How we compare more than 100 GPR data sets

Data visualisation and analysis in Schlitzi+. All GPR data from one test site are accessible (upper right corner), creation of arbitrary sections through each processed dataset at freely definable locations (lower left corner), extraction of single GPR traces from the collected raw data for direct comparison (lower right and upper left corner). Foto: Erich Nau/NIKU




10.02.2023 kl.11:34

Throughout the past one and a half years, we collected more than 100 individual GPR data sets for VEMOP by surveying roughly once a month with two different systems at four test sites. A huge amount of data and a challenge, when it comes to the actual data analysis.

When dealing with conventional GPR surveys, both NIKU and Vestfold and Telemark Fylkeskommune use the software ApRadar, developed by the Austrian Ludwig Boltzmann Institute for Archaeological Prospection and Virtual Archaeology, as the main tool for data processing. ApRadar has been specifically designed for the use in archaeological prospection as opposed to programs that mainly aim for the geotechnical and utility markets. It transforms the raw data by applying advanced processing and visualization algorithms into georeferenced depth-slices needed for subsequent archaeological interpretation.

However, while we are big fans of ApRadar and value the opportunity to be able to personally contact its developer Alois Hinterleitner whenever we have a particularly tricky data set, our conventional way of looking at GPR data (aka depth-slices) is not detailed enough for the questions we try to answer within VEMOP. To compare our data sets and better understand how environmental factors do influence the contrast in our GPR data sets, we need to look deeper: at the raw data and single traces, individual radargrams as well as computer generated arbitrary profiles.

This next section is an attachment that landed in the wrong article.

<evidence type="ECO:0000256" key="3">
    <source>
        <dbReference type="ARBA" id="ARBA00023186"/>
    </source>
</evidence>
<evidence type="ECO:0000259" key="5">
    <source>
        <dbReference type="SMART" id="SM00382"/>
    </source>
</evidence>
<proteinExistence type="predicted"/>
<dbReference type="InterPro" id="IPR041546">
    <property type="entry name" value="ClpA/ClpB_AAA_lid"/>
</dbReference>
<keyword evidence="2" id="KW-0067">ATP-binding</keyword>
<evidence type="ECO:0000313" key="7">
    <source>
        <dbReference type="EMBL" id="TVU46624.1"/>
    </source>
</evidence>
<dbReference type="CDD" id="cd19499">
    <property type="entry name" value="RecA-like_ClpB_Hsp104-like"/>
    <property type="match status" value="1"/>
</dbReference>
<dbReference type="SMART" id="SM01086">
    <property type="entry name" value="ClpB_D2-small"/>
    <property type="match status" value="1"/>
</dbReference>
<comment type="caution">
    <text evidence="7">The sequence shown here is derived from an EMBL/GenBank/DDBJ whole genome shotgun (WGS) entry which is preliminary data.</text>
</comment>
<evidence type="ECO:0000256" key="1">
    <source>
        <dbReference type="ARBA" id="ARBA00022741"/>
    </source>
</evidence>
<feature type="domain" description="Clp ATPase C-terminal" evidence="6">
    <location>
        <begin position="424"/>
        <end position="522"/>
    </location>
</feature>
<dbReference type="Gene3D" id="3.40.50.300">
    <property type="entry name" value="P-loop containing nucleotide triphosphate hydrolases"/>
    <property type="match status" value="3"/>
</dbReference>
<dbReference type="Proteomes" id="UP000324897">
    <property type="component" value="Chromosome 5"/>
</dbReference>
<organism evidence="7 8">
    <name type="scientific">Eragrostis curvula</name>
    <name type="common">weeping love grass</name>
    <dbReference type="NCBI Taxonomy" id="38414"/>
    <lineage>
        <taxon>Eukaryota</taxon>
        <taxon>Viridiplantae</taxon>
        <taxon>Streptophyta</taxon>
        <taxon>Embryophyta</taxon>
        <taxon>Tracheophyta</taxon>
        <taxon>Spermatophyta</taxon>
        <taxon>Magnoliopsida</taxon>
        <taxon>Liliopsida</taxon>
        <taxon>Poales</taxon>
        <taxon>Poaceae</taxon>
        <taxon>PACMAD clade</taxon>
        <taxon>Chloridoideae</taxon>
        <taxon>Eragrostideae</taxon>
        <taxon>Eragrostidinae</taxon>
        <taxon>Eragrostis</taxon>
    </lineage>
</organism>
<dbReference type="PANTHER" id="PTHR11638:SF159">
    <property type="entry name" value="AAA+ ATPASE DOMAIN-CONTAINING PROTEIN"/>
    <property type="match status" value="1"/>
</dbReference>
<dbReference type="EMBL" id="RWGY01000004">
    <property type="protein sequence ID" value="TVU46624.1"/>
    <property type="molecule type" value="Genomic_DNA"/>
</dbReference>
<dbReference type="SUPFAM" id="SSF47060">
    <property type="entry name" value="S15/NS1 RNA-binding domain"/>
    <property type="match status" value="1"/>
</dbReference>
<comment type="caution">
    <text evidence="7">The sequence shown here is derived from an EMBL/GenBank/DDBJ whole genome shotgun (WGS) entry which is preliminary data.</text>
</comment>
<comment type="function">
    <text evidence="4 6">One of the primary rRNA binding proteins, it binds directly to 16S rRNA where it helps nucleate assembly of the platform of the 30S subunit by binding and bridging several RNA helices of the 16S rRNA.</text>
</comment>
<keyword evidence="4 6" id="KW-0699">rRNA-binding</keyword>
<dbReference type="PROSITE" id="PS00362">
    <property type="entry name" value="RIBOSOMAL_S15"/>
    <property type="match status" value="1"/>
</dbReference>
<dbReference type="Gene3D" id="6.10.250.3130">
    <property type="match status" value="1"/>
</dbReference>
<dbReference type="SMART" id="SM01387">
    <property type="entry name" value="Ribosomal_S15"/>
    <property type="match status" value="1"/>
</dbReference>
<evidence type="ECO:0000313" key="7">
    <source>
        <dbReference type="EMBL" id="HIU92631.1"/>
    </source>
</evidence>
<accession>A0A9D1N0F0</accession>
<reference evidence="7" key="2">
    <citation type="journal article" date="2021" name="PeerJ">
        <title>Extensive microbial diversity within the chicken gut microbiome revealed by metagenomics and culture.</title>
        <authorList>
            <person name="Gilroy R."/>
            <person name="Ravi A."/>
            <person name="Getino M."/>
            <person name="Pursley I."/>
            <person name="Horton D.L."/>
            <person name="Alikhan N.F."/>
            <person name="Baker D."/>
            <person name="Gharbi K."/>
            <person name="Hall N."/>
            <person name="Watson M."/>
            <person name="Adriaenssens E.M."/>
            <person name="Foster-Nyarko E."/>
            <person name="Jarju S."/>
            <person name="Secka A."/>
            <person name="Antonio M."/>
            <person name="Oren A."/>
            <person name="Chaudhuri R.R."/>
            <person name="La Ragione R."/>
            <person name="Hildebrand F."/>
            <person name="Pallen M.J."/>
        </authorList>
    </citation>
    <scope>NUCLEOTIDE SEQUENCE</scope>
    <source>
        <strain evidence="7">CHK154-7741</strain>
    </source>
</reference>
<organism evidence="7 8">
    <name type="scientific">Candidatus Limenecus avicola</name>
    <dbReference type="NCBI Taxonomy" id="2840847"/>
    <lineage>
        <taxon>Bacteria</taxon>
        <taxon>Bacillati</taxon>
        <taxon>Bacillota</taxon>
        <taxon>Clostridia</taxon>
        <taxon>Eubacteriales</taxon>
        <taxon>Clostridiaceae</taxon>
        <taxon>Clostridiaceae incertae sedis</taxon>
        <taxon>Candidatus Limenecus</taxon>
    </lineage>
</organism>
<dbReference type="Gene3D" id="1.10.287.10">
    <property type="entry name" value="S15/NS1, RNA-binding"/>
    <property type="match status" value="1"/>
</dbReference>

During the Christmas holidays in 2020, Erich started to play around with “Karel the robot”, a free and simple teaching environment for programming basics. After mastering Karel, he decided to continue to improve his coding skills and apply them to his actual work. Several hundred hours of learning the basics of the python programming language (mainly using trial and error) as well as searching Stack Overflow and GitHub later, Erich has developed the Schlitzi+ toolbox, a python-based analysis tool that enables us to quickly and easily access the full scope of our GPR datasets.


skjermbilde fra et dataprogram
Input window used to organize all single monitoring surveys in a database within Schlitzi+. Foto: Erich Nau/NIKU


Schlitzi+ creates a project-specific database, storing and organizing all datasets from a single monitoring site: Name, survey date and -time, GPR system as well as links to the raw data, intermediate processing steps and final depth-slice images.

An image viewer allows to read the database file and to interactively access all data stored in it.  That way, we can easily scroll through the depth-slice images and switch between all of the GPR datasets acquired at each test site. Basic GIS functionality allows to select points and lines based on the depth-slices and thus easily retrieve individual traces from the raw data or generate arbitrary profile throughout the 3D data block. This can subsequently be used for comparing the GPR data sets at one test site to each other, as well as to the results of the in-situ soil moisture sensors and the weather stations -  a task that is crucial for VEMOP

The Schlitzi+ toolbox is currently still under development, but already it enables us to study the collected GPR data sets in greater detail and a more convenient way than previously possible. More about that in the next blog.


Geofysikk Arkeologi